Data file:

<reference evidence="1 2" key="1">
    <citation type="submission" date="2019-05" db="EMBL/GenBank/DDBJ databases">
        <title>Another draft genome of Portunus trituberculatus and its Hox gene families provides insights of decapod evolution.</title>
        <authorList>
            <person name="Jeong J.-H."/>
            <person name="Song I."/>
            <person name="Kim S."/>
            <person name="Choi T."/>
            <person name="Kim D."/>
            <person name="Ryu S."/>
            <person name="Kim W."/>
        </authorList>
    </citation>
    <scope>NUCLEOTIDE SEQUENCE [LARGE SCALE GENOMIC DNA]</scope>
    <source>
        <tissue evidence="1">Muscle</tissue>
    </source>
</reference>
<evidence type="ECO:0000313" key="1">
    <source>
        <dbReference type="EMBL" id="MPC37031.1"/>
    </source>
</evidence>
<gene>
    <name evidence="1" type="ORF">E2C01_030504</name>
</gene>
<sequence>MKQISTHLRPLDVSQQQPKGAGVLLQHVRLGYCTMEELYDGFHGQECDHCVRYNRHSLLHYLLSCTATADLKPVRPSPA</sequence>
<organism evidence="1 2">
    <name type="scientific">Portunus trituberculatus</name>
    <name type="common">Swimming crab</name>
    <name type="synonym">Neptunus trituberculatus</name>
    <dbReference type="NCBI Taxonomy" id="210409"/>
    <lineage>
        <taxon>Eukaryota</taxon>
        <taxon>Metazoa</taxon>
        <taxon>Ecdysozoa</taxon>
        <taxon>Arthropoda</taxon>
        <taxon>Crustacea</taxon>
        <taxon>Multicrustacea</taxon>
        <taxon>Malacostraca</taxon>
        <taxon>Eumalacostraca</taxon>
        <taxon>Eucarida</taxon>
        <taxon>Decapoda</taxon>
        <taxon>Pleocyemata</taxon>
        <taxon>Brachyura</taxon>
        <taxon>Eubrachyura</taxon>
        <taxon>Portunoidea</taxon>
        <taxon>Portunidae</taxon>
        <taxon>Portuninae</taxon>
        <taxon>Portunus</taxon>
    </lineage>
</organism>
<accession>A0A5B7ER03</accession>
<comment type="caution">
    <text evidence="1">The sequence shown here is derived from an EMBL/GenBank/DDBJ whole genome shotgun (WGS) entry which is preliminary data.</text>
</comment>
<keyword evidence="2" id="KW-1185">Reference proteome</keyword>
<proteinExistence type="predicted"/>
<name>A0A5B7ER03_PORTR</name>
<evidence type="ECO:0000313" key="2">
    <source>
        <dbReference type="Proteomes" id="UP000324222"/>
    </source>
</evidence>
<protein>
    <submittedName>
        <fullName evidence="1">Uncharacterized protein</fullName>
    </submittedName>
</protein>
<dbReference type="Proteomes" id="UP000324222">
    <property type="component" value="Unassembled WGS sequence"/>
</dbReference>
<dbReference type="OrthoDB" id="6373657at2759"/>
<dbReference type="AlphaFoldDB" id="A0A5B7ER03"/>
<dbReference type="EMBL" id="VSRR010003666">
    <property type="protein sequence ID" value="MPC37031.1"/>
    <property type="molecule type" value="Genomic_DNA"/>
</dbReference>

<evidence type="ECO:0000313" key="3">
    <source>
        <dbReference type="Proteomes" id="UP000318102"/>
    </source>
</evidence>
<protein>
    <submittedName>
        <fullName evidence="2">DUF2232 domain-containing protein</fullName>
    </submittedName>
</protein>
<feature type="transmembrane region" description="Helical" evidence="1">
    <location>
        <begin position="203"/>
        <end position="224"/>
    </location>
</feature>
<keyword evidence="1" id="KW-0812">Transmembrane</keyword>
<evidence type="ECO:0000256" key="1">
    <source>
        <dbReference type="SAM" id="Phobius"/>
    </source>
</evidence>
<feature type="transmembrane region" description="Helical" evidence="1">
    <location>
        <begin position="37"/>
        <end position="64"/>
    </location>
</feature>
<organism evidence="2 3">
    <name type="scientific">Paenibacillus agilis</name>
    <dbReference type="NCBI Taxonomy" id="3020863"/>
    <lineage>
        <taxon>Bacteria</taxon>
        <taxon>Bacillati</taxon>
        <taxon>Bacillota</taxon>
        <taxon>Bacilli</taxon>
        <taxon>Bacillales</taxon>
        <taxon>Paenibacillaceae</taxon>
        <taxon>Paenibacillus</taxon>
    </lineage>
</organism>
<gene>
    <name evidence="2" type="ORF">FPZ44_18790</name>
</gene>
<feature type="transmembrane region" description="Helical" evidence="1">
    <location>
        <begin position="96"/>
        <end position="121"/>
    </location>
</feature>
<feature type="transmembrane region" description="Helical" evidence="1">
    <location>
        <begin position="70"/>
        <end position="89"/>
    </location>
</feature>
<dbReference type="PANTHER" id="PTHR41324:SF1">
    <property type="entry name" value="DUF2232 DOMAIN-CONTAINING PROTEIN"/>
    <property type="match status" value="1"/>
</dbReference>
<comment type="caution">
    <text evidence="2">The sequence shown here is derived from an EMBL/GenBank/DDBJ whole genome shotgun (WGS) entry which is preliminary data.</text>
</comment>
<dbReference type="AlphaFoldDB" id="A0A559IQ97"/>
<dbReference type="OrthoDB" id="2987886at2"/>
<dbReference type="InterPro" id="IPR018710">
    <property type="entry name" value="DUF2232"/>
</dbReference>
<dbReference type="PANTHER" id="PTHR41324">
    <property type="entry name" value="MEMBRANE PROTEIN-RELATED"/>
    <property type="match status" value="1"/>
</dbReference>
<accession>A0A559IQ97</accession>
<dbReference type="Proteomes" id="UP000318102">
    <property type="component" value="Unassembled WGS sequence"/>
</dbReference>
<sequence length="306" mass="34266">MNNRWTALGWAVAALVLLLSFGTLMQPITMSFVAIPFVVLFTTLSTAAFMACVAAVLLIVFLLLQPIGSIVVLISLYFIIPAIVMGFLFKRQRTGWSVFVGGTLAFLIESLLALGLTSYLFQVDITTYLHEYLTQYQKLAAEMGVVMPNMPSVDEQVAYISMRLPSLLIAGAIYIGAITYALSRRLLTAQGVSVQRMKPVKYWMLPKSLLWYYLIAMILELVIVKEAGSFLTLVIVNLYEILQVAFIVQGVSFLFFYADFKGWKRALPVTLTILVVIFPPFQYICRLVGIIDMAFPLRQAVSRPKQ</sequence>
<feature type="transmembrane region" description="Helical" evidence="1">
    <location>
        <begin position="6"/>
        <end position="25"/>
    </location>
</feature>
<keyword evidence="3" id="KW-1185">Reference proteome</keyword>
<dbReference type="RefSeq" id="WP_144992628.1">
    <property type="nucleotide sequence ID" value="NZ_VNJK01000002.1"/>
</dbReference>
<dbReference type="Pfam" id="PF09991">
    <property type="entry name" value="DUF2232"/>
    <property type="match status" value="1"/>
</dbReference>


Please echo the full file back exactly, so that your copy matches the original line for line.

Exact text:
<reference evidence="1 2" key="1">
    <citation type="submission" date="2019-05" db="EMBL/GenBank/DDBJ databases">
        <title>Another draft genome of Portunus trituberculatus and its Hox gene families provides insights of decapod evolution.</title>
        <authorList>
            <person name="Jeong J.-H."/>
            <person name="Song I."/>
            <person name="Kim S."/>
            <person name="Choi T."/>
            <person name="Kim D."/>
            <person name="Ryu S."/>
            <person name="Kim W."/>
        </authorList>
    </citation>
    <scope>NUCLEOTIDE SEQUENCE [LARGE SCALE GENOMIC DNA]</scope>
    <source>
        <tissue evidence="1">Muscle</tissue>
    </source>
</reference>
<evidence type="ECO:0000313" key="1">
    <source>
        <dbReference type="EMBL" id="MPC37031.1"/>
    </source>
</evidence>
<gene>
    <name evidence="1" type="ORF">E2C01_030504</name>
</gene>
<sequence>MKQISTHLRPLDVSQQQPKGAGVLLQHVRLGYCTMEELYDGFHGQECDHCVRYNRHSLLHYLLSCTATADLKPVRPSPA</sequence>
<organism evidence="1 2">
    <name type="scientific">Portunus trituberculatus</name>
    <name type="common">Swimming crab</name>
    <name type="synonym">Neptunus trituberculatus</name>
    <dbReference type="NCBI Taxonomy" id="210409"/>
    <lineage>
        <taxon>Eukaryota</taxon>
        <taxon>Metazoa</taxon>
        <taxon>Ecdysozoa</taxon>
        <taxon>Arthropoda</taxon>
        <taxon>Crustacea</taxon>
        <taxon>Multicrustacea</taxon>
        <taxon>Malacostraca</taxon>
        <taxon>Eumalacostraca</taxon>
        <taxon>Eucarida</taxon>
        <taxon>Decapoda</taxon>
        <taxon>Pleocyemata</taxon>
        <taxon>Brachyura</taxon>
        <taxon>Eubrachyura</taxon>
        <taxon>Portunoidea</taxon>
        <taxon>Portunidae</taxon>
        <taxon>Portuninae</taxon>
        <taxon>Portunus</taxon>
    </lineage>
</organism>
<accession>A0A5B7ER03</accession>
<comment type="caution">
    <text evidence="1">The sequence shown here is derived from an EMBL/GenBank/DDBJ whole genome shotgun (WGS) entry which is preliminary data.</text>
</comment>
<keyword evidence="2" id="KW-1185">Reference proteome</keyword>
<proteinExistence type="predicted"/>
<name>A0A5B7ER03_PORTR</name>
<evidence type="ECO:0000313" key="2">
    <source>
        <dbReference type="Proteomes" id="UP000324222"/>
    </source>
</evidence>
<protein>
    <submittedName>
        <fullName evidence="1">Uncharacterized protein</fullName>
    </submittedName>
</protein>
<dbReference type="Proteomes" id="UP000324222">
    <property type="component" value="Unassembled WGS sequence"/>
</dbReference>
<dbReference type="OrthoDB" id="6373657at2759"/>
<dbReference type="AlphaFoldDB" id="A0A5B7ER03"/>
<dbReference type="EMBL" id="VSRR010003666">
    <property type="protein sequence ID" value="MPC37031.1"/>
    <property type="molecule type" value="Genomic_DNA"/>
</dbReference>

<evidence type="ECO:0000313" key="3">
    <source>
        <dbReference type="Proteomes" id="UP000318102"/>
    </source>
</evidence>
<protein>
    <submittedName>
        <fullName evidence="2">DUF2232 domain-containing protein</fullName>
    </submittedName>
</protein>
<feature type="transmembrane region" description="Helical" evidence="1">
    <location>
        <begin position="203"/>
        <end position="224"/>
    </location>
</feature>
<keyword evidence="1" id="KW-0812">Transmembrane</keyword>
<evidence type="ECO:0000256" key="1">
    <source>
        <dbReference type="SAM" id="Phobius"/>
    </source>
</evidence>
<feature type="transmembrane region" description="Helical" evidence="1">
    <location>
        <begin position="37"/>
        <end position="64"/>
    </location>
</feature>
<organism evidence="2 3">
    <name type="scientific">Paenibacillus agilis</name>
    <dbReference type="NCBI Taxonomy" id="3020863"/>
    <lineage>
        <taxon>Bacteria</taxon>
        <taxon>Bacillati</taxon>
        <taxon>Bacillota</taxon>
        <taxon>Bacilli</taxon>
        <taxon>Bacillales</taxon>
        <taxon>Paenibacillaceae</taxon>
        <taxon>Paenibacillus</taxon>
    </lineage>
</organism>
<gene>
    <name evidence="2" type="ORF">FPZ44_18790</name>
</gene>
<feature type="transmembrane region" description="Helical" evidence="1">
    <location>
        <begin position="96"/>
        <end position="121"/>
    </location>
</feature>
<feature type="transmembrane region" description="Helical" evidence="1">
    <location>
        <begin position="70"/>
        <end position="89"/>
    </location>
</feature>
<dbReference type="PANTHER" id="PTHR41324:SF1">
    <property type="entry name" value="DUF2232 DOMAIN-CONTAINING PROTEIN"/>
    <property type="match status" value="1"/>
</dbReference>
<comment type="caution">
    <text evidence="2">The sequence shown here is derived from an EMBL/GenBank/DDBJ whole genome shotgun (WGS) entry which is preliminary data.</text>
</comment>
<dbReference type="AlphaFoldDB" id="A0A559IQ97"/>
<dbReference type="OrthoDB" id="2987886at2"/>
<dbReference type="InterPro" id="IPR018710">
    <property type="entry name" value="DUF2232"/>
</dbReference>
<dbReference type="PANTHER" id="PTHR41324">
    <property type="entry name" value="MEMBRANE PROTEIN-RELATED"/>
    <property type="match status" value="1"/>
</dbReference>
<accession>A0A559IQ97</accession>
<dbReference type="Proteomes" id="UP000318102">
    <property type="component" value="Unassembled WGS sequence"/>
</dbReference>
<sequence length="306" mass="34266">MNNRWTALGWAVAALVLLLSFGTLMQPITMSFVAIPFVVLFTTLSTAAFMACVAAVLLIVFLLLQPIGSIVVLISLYFIIPAIVMGFLFKRQRTGWSVFVGGTLAFLIESLLALGLTSYLFQVDITTYLHEYLTQYQKLAAEMGVVMPNMPSVDEQVAYISMRLPSLLIAGAIYIGAITYALSRRLLTAQGVSVQRMKPVKYWMLPKSLLWYYLIAMILELVIVKEAGSFLTLVIVNLYEILQVAFIVQGVSFLFFYADFKGWKRALPVTLTILVVIFPPFQYICRLVGIIDMAFPLRQAVSRPKQ</sequence>
<feature type="transmembrane region" description="Helical" evidence="1">
    <location>
        <begin position="6"/>
        <end position="25"/>
    </location>
</feature>
<keyword evidence="3" id="KW-1185">Reference proteome</keyword>
<dbReference type="RefSeq" id="WP_144992628.1">
    <property type="nucleotide sequence ID" value="NZ_VNJK01000002.1"/>
</dbReference>
<dbReference type="Pfam" id="PF09991">
    <property type="entry name" value="DUF2232"/>
    <property type="match status" value="1"/>
</dbReference>